Paramedic killed by woman speeding to meth clinic, suit says

By Cara Bailey | Mar 29, 2007

CHARLESTON - The husband of a Kanawha County paramedic killed in a January wreck filed a lawsuit against the woman who hit her, who was speeding on her way to a methadone clinic.

Gary Davis filed a suit March 28 in Kanawha Circuit Court, against Deborah Ann Baber, seeking fair compensatory damages.

The suit says that on Jan. 13, Tennille Davis was driving on W.Va. 3 in Boone County on her way to teach an Emergency Medical Technician class. At that time, Baber was driving a Ford Explorer owned by Shirley Bowling, who is also named as a defendant in the case.

"At the above time and place, Baber was traveling at a high rate of speed to the Charleston Treatment Center, Inc., … due to Charleston Treatment Center, Inc.'s system of distributing Methadone on a first-come, first-serve basis to drug addicts, including Baber," the suit says.

The lawsuit, filed by Charleston attorney Kent Carper and Elkins atorney David Sims, claims Baber was a known drug addict and under the influence of drugs while she was driving, and the reason she was speeding was to get to the Methadone clinic.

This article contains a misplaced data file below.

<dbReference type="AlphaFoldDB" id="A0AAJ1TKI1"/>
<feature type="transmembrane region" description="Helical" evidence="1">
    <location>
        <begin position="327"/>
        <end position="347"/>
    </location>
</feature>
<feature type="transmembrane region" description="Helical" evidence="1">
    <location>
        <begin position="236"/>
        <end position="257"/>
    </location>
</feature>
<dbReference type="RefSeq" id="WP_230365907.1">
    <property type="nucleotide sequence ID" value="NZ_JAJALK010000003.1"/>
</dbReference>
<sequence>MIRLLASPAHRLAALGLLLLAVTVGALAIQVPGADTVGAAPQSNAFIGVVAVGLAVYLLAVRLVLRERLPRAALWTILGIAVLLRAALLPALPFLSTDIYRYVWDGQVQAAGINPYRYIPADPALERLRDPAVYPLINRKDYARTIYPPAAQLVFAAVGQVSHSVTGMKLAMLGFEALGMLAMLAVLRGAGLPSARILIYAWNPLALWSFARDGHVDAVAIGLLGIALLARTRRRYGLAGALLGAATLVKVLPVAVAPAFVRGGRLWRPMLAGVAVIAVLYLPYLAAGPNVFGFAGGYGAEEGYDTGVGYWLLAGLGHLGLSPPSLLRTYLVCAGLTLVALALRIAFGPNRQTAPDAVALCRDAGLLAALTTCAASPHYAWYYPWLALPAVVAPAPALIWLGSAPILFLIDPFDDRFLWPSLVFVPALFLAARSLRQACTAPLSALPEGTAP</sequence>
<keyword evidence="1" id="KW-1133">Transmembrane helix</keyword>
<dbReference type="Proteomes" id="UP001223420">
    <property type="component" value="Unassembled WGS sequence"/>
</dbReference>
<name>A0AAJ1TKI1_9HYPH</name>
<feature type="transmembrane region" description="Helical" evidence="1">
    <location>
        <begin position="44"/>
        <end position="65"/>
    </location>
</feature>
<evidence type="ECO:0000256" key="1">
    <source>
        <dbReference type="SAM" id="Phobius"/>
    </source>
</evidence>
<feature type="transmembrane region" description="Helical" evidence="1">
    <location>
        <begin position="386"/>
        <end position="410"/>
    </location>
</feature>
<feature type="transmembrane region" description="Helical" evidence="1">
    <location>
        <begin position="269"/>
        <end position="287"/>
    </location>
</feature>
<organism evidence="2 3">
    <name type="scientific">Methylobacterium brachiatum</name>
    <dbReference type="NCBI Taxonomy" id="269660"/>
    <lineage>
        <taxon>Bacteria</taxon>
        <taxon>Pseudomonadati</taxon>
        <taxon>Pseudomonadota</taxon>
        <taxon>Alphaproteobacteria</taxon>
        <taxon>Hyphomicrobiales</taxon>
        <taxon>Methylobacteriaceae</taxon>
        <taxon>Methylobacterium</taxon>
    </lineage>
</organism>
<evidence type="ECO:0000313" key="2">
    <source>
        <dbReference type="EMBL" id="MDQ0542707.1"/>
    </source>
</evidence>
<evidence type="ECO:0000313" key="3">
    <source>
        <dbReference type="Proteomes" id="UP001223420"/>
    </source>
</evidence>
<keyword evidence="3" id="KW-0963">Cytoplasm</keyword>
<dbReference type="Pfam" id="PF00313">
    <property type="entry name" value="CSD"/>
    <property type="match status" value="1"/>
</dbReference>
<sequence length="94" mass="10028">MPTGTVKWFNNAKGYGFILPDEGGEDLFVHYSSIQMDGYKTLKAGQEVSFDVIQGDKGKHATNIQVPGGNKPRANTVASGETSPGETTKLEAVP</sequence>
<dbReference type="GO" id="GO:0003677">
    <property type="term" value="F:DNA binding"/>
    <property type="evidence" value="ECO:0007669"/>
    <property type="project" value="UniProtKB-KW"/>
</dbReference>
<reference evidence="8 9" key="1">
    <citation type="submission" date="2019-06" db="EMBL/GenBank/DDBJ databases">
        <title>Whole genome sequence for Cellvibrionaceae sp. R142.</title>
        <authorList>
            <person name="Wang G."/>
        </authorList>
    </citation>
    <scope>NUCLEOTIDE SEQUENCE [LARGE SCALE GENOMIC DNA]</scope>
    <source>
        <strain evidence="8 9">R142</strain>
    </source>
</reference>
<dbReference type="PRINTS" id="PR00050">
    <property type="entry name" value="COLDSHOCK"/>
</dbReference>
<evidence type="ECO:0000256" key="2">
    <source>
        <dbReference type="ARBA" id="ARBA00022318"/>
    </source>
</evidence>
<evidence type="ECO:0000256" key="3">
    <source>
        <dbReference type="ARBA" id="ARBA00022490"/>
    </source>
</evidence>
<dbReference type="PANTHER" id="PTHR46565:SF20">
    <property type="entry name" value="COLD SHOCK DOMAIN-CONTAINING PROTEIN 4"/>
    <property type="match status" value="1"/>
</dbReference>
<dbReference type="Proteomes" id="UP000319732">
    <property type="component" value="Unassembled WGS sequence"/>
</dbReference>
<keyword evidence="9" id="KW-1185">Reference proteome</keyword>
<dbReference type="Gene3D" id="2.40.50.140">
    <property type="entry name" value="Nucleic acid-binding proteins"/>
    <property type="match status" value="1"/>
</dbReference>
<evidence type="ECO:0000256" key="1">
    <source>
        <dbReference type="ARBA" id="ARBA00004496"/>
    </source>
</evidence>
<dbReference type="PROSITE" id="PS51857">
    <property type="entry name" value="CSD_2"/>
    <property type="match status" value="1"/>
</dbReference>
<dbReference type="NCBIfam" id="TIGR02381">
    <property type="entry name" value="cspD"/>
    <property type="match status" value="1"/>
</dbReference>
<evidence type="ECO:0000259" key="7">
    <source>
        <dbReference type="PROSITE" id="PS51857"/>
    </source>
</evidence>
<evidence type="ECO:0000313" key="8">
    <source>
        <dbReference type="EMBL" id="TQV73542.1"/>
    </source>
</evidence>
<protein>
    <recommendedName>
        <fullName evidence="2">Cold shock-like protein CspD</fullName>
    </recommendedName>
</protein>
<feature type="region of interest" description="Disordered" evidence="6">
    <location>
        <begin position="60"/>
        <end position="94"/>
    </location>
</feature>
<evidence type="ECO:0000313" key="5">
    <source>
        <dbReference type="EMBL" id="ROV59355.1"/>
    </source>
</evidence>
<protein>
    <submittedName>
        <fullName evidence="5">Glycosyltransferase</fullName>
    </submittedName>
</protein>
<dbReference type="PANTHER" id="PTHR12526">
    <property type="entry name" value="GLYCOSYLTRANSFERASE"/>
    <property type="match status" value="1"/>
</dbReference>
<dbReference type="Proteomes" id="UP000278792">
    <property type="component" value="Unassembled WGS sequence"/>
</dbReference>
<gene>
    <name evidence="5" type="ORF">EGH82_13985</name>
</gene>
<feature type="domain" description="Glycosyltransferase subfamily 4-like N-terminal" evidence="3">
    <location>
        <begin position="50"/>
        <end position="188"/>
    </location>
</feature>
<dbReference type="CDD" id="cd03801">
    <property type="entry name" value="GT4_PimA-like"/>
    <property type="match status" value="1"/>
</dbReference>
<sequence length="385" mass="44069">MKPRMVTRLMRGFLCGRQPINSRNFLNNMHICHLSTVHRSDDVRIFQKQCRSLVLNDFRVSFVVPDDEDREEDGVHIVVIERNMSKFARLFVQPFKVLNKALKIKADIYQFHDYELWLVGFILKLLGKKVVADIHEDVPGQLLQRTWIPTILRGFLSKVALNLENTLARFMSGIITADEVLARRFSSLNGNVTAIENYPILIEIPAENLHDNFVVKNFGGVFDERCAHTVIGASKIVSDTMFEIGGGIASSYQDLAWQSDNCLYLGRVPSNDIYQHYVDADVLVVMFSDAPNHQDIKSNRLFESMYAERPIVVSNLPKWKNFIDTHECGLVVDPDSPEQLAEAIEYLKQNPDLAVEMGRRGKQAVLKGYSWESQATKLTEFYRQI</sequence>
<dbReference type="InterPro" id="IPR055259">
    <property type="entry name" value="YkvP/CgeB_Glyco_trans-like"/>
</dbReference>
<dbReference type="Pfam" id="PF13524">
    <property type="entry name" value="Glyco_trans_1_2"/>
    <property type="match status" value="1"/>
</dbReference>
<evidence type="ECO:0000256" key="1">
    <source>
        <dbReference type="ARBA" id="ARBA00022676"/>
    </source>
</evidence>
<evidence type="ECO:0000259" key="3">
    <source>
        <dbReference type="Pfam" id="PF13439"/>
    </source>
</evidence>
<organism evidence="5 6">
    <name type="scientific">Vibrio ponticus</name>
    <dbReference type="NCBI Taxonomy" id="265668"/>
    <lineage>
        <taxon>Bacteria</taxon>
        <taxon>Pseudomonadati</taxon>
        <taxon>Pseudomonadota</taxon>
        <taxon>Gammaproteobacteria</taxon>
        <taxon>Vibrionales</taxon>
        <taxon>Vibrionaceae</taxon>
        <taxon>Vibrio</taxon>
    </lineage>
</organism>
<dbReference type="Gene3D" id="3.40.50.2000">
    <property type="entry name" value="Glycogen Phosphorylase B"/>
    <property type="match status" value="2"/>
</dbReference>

According to the suit, Baber crossed the center line, into Davis' lane and collided with Davis. Davis ultimately died from her injuries on Jan. 14.

This is the second such case within the year involving someone dying as a result of being hit by someone on his or her way to or from a Methadone clinic.

On Oct. 6, 2006, Rusty Kinser filed a suit in Kanawha County on behalf of Ward Kinser, who was killed Sept. 4, 2004, when he was in an accident with Larry David Vance II and Darla Stowers.

Vance and Stowers were under the influence of Methadone, after they were given the drug the morning of the accident at the treatment center.

Kinser's suit is against Charleston Treatment Center.

The suit says CTC knew about Vance's drug use and knew he needed more intensive treatment, but did not provide that treatment, nor did they decrease his methadone dosage.

Both David and Kinser seek damages covered by the West Virginia Wrongful Death Act.

On Wednesday, Gov. Joe Manchin signed the bill that will provide $50,000 in death benefits to firefighters and other emergency workers killed in the line of duty signed. It is retroactive to the first of the year, so it should cover Tennille Davis' death.

Davis and her husband, who is also a Kanawha County paramedic, had two children, Madeline, 5, and Cayden, 3.

Davis' husband seeks compensatory damages. The case was assigned to Judge Jennifer Bailey Walker.

More News

The Record Network